Women run to defeat ovarian cancer

  • Article by: SHANNON PRATHER , Special to the Star Tribune
  • Updated: October 2, 2012 - 3:56 PM

They enjoy the companionship of running together for a cause.

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Last year’s Diva Dash participants included, from left, Becca Williams, Ashley Wagner and Elena Reicher.

Photo: Joey Mcleister, Special to the Star Tribune

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It has developed a playful, girls-day-out feel with massages, hair-styling and high-end handbag giveaways. But this women's-only race and after-party helps fund potential life-saving ovarian cancer research.

More than 1,000 women are expected to weave through the wooded trails of the Rice Creek Chain of Lakes Regional Park in Centerville next month for the third annual Diva Dash. The Nov. 10 event, which features 5K and 10K races, raises money and rallies support for the Minnesota Ovarian Cancer Alliance (MOCA).

Many runners unbridle their inner divas by pairing their running shoes with feather boas and a little bling. Most wear MOCA's signature color, teal. Men come to cheer, to volunteer and to celebrate afterward at a local restaurant, Bamboo Bettys.

MOCA partnered with race organizer Final Stretch Inc. to create the event. The nonprofit receives $5 for each participant, and runners can set up fundraising websites to raise additional dollars.

"It's really all women that are running and that's special and different," said MOCA executive director Kathleen Gavin. "It's really great for an organization that focuses on women's cancer."

Gavin said the race has grown so quickly in part because women do relish the girls-day-out vibe.

"They say, 'Wow, this is so great. Next year I am going to make a whole girls' weekend out of this and bring my friends,'" Gavin said.

There's also a groundswell of support for the Minnesota-based nonprofit. More than 600 runners showed up for the inaugural race in 2010 despite nearly a foot of fresh snow that had fallen the night before.

"There is a really high fatality rate with this disease. There are a lot of family members running to change the future for other women," Gavin said. "Fewer than 20 percent are diagnosed early."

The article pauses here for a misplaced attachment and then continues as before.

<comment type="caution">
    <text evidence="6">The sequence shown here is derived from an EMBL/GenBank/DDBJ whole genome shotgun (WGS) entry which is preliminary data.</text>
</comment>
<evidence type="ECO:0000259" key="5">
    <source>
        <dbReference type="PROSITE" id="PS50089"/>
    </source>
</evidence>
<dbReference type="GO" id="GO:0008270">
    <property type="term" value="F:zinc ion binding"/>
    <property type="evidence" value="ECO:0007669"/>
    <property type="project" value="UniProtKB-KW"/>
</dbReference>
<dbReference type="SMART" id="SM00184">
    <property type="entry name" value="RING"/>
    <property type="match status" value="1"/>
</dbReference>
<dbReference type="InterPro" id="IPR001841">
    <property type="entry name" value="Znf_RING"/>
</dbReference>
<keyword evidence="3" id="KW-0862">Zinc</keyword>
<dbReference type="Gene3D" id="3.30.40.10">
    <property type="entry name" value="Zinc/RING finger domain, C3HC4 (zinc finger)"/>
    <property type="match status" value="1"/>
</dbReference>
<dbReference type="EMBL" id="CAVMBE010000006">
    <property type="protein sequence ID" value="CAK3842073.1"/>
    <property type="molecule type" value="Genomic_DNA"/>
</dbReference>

The five-year survival rate among women diagnosed in the final two stages of the disease is just 28 percent, Gavin said.

Kelly Dorholt, who oversees marketing for Final Stretch, said that most new races are considered successful if they attract 200 runners. The Diva Dash has exceeded expectations. The race is chip-timed with prizes for the top finishers, but it's also fun for first-timers, she said.

"There is a different energy for all-women's events, which is very fun," Dorholt said. "They come in tutus, tiaras or teal boas, and run or walk the 5K or 10K. There are a lot of families and spouses there who are affected by the disease."

A survivor

Cancer survivor Hannah Friedrich will run the race for a second time. At age 34, Friedrich went to her doctor with a dull, persistent pain in her abdomen and then bloating. Doctors initially diagnosed infection, acid reflux and ovarian fibroids, but the pain was unrelenting.

"I had a lot of abdominal pain and some of the classic symptoms of ovarian cancer. I was dismissed repeatedly," said Friedrich, now 35. "Not until I looked like I was 8 months pregnant did someone take me seriously."

She was diagnosed in the late stages of ovarian cancer. She turned to MOCA for information and support.

"I was so young. They didn't even think cancer would be an issue or an option because I've always been so fit," Friedrich said. "But ovarian cancer can strike anyone."

After surgery and chemotherapy, the Minneapolis mother of two now shows no evidence of cancer. She said running the race is a further testament to her recovery.

"It made me feel like I could accomplish anything," said Friedrich, an avid runner before cancer. "It made me feel healthy or that I was recovering. I had a lot of tears of joy and felt so thankful for MOCA and everything they stand for."

Shannon Prather is a Twin Cities freelance writer.

  • ABOUT MOCA

    The Minnesota Ovarian Cancer Alliance was formed in 1999 by a group of Twin Cities women battling the disease. The nonprofit awards grants to Minnesota-based ovarian cancer research. It also provides support to women and families fighting the disease and educates health-care providers and the public about its symptoms. There's no routine screening test to detect ovarian cancer, and the four primary symptoms -- bloating, pelvic or abdominal pain, feeling full quickly and urinary symptoms -- mimic other health conditions. The Diva Dash helps educate and support survivors, said MOCA executive director Kathleen Gavin. "It is really meaningful for women with ovarian cancer to know there are thousands out there running for them and raising money and fighting the disease." For more information or to register for the Nov. 10 race, go to mnovarian.org.

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